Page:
Flow acceleration time and ratio of acceleration time to ejection time for prosthetic aortic valve function

Sagit Ben Zekry, Robert M. Saad, Mehmet Zkan, Maie S. Al Shahid, Mauro Pepi, Manuela Muratori, Jiaqiong Xu, Stephen H. Little, William A. Zoghbi

Research output: Contribution to journalArticle

37 Citations (Scopus)

Abstract

Objectives: We sought to evaluate whether ejection dynamics, particularly acceleration time (AT) and the ratio of AT to ejection time (ET), can differentiate prosthetic aortic valve (PAV) stenosis from controls and prosthesispatient mismatch (PPM). Background: Diagnosing PAV stenosis, especially in mechanical valves, may be challenging and has significant clinical implications. Methods: Doppler echocardiography was quantitated in 88 patients with PAV (44 mechanical and 44 bioprosthetic; age 63 ± 16 years; valve size range 18 to 25 mm) of whom 22 patients had documented PAV stenosis, 22 had PPM, and 44 served as controls. Quantitative Doppler parameters included ejection dynamics (AT, ET, and AT/ET) and conventional PAV parameters. Results: Patients with PAV stenosis had significantly lower effective orifice area (EOA) values and higher gradients compared with controls and PPM. Flow ejection parameters (AT and AT/ET) were significantly longer in the stenotic valves compared with PPM and controls (respective values for AT: 120 ± 24 ms, 89 ± 16 ms, and 71 ± 15 ms; for AT/ET: 0.4, 0.32, and 0.3, p ≤ 0.001). Patients with PPM had gradients and ejection dynamics that were intermediate between normal and stenotic valves. Receiver-operator characteristic (ROC) curve analysis showed that AT and AT/ET discriminated PAV stenosis from PPM and controls (area under ROC curve = 0.92 and 0.88, respectively). Combining AT with the conventional Doppler velocity index gave the highest area under the curve of 0.98 but was not statistically different from that of AT alone (p = 0.12). A cutoff of AT = 100 ms had a sensitivity and specificity of 86% for identifying PAV stenosis; for an AT/ET = 0.37, the sensitivity and specificity were 96% and 82%, respectively. Analysis by valve type (mechanical and biological) revealed similar results; however, biological valves had slightly higher areas under the curve for all systolic time intervals. Conclusions: Ejection dynamics through PAV, particularly AT and AT/ET, are reliable angle-independent parameters that can help evaluate valve function and identify PAV stenosis.

Original languageEnglish
Pages (from-to)1161-1170
Number of pages10
JournalJACC: Cardiovascular Imaging
Volume4
Issue number11
DOIs
Publication statusPublished - Nov 2011

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Aortic Valve
Aortic Valve Stenosis
Area Under Curve
Sensitivity and Specificity
Doppler Echocardiography
Systole

Keywords

  • aortic stenosis
  • aortic valve
  • Doppler echocardiography
  • ejection parameters
  • prosthetic valve dysfunction

ASJC Scopus subject areas

  • Cardiology and Cardiovascular Medicine
  • Radiology Nuclear Medicine and imaging

Cite this

Flow acceleration time and ratio of acceleration time to ejection time for prosthetic aortic valve function. / Ben Zekry, Sagit; Saad, Robert M.; Zkan, Mehmet; Al Shahid, Maie S.; Pepi, Mauro; Muratori, Manuela; Xu, Jiaqiong; Little, Stephen H.; Zoghbi, William A.

In: JACC: Cardiovascular Imaging, Vol. 4, No. 11, 11.2011, p. 1161-1170.

Research output: Contribution to journalArticle

Ben Zekry, Sagit ; Saad, Robert M. ; Zkan, Mehmet ; Al Shahid, Maie S. ; Pepi, Mauro ; Muratori, Manuela ; Xu, Jiaqiong ; Little, Stephen H. ; Zoghbi, William A. / Flow acceleration time and ratio of acceleration time to ejection time for prosthetic aortic valve function. In: JACC: Cardiovascular Imaging. 2011 ; Vol. 4, No. 11. pp. 1161-1170.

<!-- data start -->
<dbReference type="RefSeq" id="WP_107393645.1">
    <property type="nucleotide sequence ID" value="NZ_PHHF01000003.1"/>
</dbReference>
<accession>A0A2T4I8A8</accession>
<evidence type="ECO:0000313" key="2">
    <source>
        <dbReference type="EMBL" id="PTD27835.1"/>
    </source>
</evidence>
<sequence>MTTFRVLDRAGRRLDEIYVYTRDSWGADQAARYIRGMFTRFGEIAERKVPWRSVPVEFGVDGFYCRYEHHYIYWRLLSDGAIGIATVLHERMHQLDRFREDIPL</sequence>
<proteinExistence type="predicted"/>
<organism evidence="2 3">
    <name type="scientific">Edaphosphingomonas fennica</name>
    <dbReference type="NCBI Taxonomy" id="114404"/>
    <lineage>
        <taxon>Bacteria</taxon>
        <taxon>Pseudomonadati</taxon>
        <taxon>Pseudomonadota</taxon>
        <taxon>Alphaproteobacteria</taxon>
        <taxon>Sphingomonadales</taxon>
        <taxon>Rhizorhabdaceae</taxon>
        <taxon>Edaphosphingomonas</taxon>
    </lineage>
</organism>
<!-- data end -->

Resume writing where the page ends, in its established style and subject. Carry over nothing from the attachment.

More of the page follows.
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abstract = "Objectives: We sought to evaluate whether ejection dynamics, particularly acceleration time (AT) and the ratio of AT to ejection time (ET), can differentiate prosthetic aortic valve (PAV) stenosis from controls and prosthesispatient mismatch (PPM). Background: Diagnosing PAV stenosis, especially in mechanical valves, may be challenging and has significant clinical implications. Methods: Doppler echocardiography was quantitated in 88 patients with PAV (44 mechanical and 44 bioprosthetic; age 63 ± 16 years; valve size range 18 to 25 mm) of whom 22 patients had documented PAV stenosis, 22 had PPM, and 44 served as controls. Quantitative Doppler parameters included ejection dynamics (AT, ET, and AT/ET) and conventional PAV parameters. Results: Patients with PAV stenosis had significantly lower effective orifice area (EOA) values and higher gradients compared with controls and PPM. Flow ejection parameters (AT and AT/ET) were significantly longer in the stenotic valves compared with PPM and controls (respective values for AT: 120 ± 24 ms, 89 ± 16 ms, and 71 ± 15 ms; for AT/ET: 0.4, 0.32, and 0.3, p ≤ 0.001). Patients with PPM had gradients and ejection dynamics that were intermediate between normal and stenotic valves. Receiver-operator characteristic (ROC) curve analysis showed that AT and AT/ET discriminated PAV stenosis from PPM and controls (area under ROC curve = 0.92 and 0.88, respectively). Combining AT with the conventional Doppler velocity index gave the highest area under the curve of 0.98 but was not statistically different from that of AT alone (p = 0.12). A cutoff of AT = 100 ms had a sensitivity and specificity of 86{\%} for identifying PAV stenosis; for an AT/ET = 0.37, the sensitivity and specificity were 96{\%} and 82{\%}, respectively. Analysis by valve type (mechanical and biological) revealed similar results; however, biological valves had slightly higher areas under the curve for all systolic time intervals. Conclusions: Ejection dynamics through PAV, particularly AT and AT/ET, are reliable angle-independent parameters that can help evaluate valve function and identify PAV stenosis.",